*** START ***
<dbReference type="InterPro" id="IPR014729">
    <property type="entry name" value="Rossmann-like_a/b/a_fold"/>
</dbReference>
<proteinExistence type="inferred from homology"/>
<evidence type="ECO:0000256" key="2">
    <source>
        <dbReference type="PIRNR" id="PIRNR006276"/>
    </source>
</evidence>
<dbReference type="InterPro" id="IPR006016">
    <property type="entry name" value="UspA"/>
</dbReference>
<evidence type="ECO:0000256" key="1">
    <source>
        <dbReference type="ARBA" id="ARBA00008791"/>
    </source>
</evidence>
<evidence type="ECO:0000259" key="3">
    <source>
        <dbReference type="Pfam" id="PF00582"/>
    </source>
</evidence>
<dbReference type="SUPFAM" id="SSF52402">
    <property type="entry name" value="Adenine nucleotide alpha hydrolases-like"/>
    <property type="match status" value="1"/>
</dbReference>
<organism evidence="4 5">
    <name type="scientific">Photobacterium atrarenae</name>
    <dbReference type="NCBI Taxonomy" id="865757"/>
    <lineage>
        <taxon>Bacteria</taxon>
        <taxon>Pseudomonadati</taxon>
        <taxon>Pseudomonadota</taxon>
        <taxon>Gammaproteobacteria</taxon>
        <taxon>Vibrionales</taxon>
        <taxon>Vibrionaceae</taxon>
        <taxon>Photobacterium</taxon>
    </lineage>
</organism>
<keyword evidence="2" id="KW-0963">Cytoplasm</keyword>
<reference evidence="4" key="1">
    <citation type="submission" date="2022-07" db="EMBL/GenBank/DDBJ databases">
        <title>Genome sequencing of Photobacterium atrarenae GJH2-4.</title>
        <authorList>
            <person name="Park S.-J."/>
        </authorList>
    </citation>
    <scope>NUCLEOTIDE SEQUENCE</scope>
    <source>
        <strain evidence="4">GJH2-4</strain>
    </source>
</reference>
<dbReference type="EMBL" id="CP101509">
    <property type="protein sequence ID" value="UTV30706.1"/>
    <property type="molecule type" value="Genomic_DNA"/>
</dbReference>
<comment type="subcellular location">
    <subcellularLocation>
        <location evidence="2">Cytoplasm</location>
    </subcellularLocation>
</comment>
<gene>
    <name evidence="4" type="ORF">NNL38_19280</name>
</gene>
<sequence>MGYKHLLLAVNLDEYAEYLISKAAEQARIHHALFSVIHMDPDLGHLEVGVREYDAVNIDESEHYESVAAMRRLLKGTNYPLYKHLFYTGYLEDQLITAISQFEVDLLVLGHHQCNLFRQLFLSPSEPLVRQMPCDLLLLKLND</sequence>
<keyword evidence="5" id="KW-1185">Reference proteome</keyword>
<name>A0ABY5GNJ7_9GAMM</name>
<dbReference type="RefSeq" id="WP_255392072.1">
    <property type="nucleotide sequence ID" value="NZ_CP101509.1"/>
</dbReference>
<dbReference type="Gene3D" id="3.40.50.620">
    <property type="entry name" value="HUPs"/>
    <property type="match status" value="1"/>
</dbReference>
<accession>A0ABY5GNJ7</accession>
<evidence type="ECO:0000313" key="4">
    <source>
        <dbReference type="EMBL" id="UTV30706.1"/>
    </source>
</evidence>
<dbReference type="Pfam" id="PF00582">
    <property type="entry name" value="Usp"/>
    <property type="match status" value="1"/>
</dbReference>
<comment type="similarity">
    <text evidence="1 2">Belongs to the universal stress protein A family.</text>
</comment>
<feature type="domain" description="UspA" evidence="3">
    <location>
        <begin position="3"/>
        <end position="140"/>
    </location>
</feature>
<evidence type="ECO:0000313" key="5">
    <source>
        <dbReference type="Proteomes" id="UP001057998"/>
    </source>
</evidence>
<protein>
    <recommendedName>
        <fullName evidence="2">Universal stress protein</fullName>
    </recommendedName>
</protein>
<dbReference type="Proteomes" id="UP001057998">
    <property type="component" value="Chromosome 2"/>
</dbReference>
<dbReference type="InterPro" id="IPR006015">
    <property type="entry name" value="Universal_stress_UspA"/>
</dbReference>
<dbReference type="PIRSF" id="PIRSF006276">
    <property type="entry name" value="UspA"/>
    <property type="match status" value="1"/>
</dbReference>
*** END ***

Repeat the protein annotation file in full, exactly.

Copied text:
<dbReference type="InterPro" id="IPR014729">
    <property type="entry name" value="Rossmann-like_a/b/a_fold"/>
</dbReference>
<proteinExistence type="inferred from homology"/>
<evidence type="ECO:0000256" key="2">
    <source>
        <dbReference type="PIRNR" id="PIRNR006276"/>
    </source>
</evidence>
<dbReference type="InterPro" id="IPR006016">
    <property type="entry name" value="UspA"/>
</dbReference>
<evidence type="ECO:0000256" key="1">
    <source>
        <dbReference type="ARBA" id="ARBA00008791"/>
    </source>
</evidence>
<evidence type="ECO:0000259" key="3">
    <source>
        <dbReference type="Pfam" id="PF00582"/>
    </source>
</evidence>
<dbReference type="SUPFAM" id="SSF52402">
    <property type="entry name" value="Adenine nucleotide alpha hydrolases-like"/>
    <property type="match status" value="1"/>
</dbReference>
<organism evidence="4 5">
    <name type="scientific">Photobacterium atrarenae</name>
    <dbReference type="NCBI Taxonomy" id="865757"/>
    <lineage>
        <taxon>Bacteria</taxon>
        <taxon>Pseudomonadati</taxon>
        <taxon>Pseudomonadota</taxon>
        <taxon>Gammaproteobacteria</taxon>
        <taxon>Vibrionales</taxon>
        <taxon>Vibrionaceae</taxon>
        <taxon>Photobacterium</taxon>
    </lineage>
</organism>
<keyword evidence="2" id="KW-0963">Cytoplasm</keyword>
<reference evidence="4" key="1">
    <citation type="submission" date="2022-07" db="EMBL/GenBank/DDBJ databases">
        <title>Genome sequencing of Photobacterium atrarenae GJH2-4.</title>
        <authorList>
            <person name="Park S.-J."/>
        </authorList>
    </citation>
    <scope>NUCLEOTIDE SEQUENCE</scope>
    <source>
        <strain evidence="4">GJH2-4</strain>
    </source>
</reference>
<dbReference type="EMBL" id="CP101509">
    <property type="protein sequence ID" value="UTV30706.1"/>
    <property type="molecule type" value="Genomic_DNA"/>
</dbReference>
<comment type="subcellular location">
    <subcellularLocation>
        <location evidence="2">Cytoplasm</location>
    </subcellularLocation>
</comment>
<gene>
    <name evidence="4" type="ORF">NNL38_19280</name>
</gene>
<sequence>MGYKHLLLAVNLDEYAEYLISKAAEQARIHHALFSVIHMDPDLGHLEVGVREYDAVNIDESEHYESVAAMRRLLKGTNYPLYKHLFYTGYLEDQLITAISQFEVDLLVLGHHQCNLFRQLFLSPSEPLVRQMPCDLLLLKLND</sequence>
<keyword evidence="5" id="KW-1185">Reference proteome</keyword>
<name>A0ABY5GNJ7_9GAMM</name>
<dbReference type="RefSeq" id="WP_255392072.1">
    <property type="nucleotide sequence ID" value="NZ_CP101509.1"/>
</dbReference>
<dbReference type="Gene3D" id="3.40.50.620">
    <property type="entry name" value="HUPs"/>
    <property type="match status" value="1"/>
</dbReference>
<accession>A0ABY5GNJ7</accession>
<evidence type="ECO:0000313" key="4">
    <source>
        <dbReference type="EMBL" id="UTV30706.1"/>
    </source>
</evidence>
<dbReference type="Pfam" id="PF00582">
    <property type="entry name" value="Usp"/>
    <property type="match status" value="1"/>
</dbReference>
<comment type="similarity">
    <text evidence="1 2">Belongs to the universal stress protein A family.</text>
</comment>
<feature type="domain" description="UspA" evidence="3">
    <location>
        <begin position="3"/>
        <end position="140"/>
    </location>
</feature>
<evidence type="ECO:0000313" key="5">
    <source>
        <dbReference type="Proteomes" id="UP001057998"/>
    </source>
</evidence>
<protein>
    <recommendedName>
        <fullName evidence="2">Universal stress protein</fullName>
    </recommendedName>
</protein>
<dbReference type="Proteomes" id="UP001057998">
    <property type="component" value="Chromosome 2"/>
</dbReference>
<dbReference type="InterPro" id="IPR006015">
    <property type="entry name" value="Universal_stress_UspA"/>
</dbReference>
<dbReference type="PIRSF" id="PIRSF006276">
    <property type="entry name" value="UspA"/>
    <property type="match status" value="1"/>
</dbReference>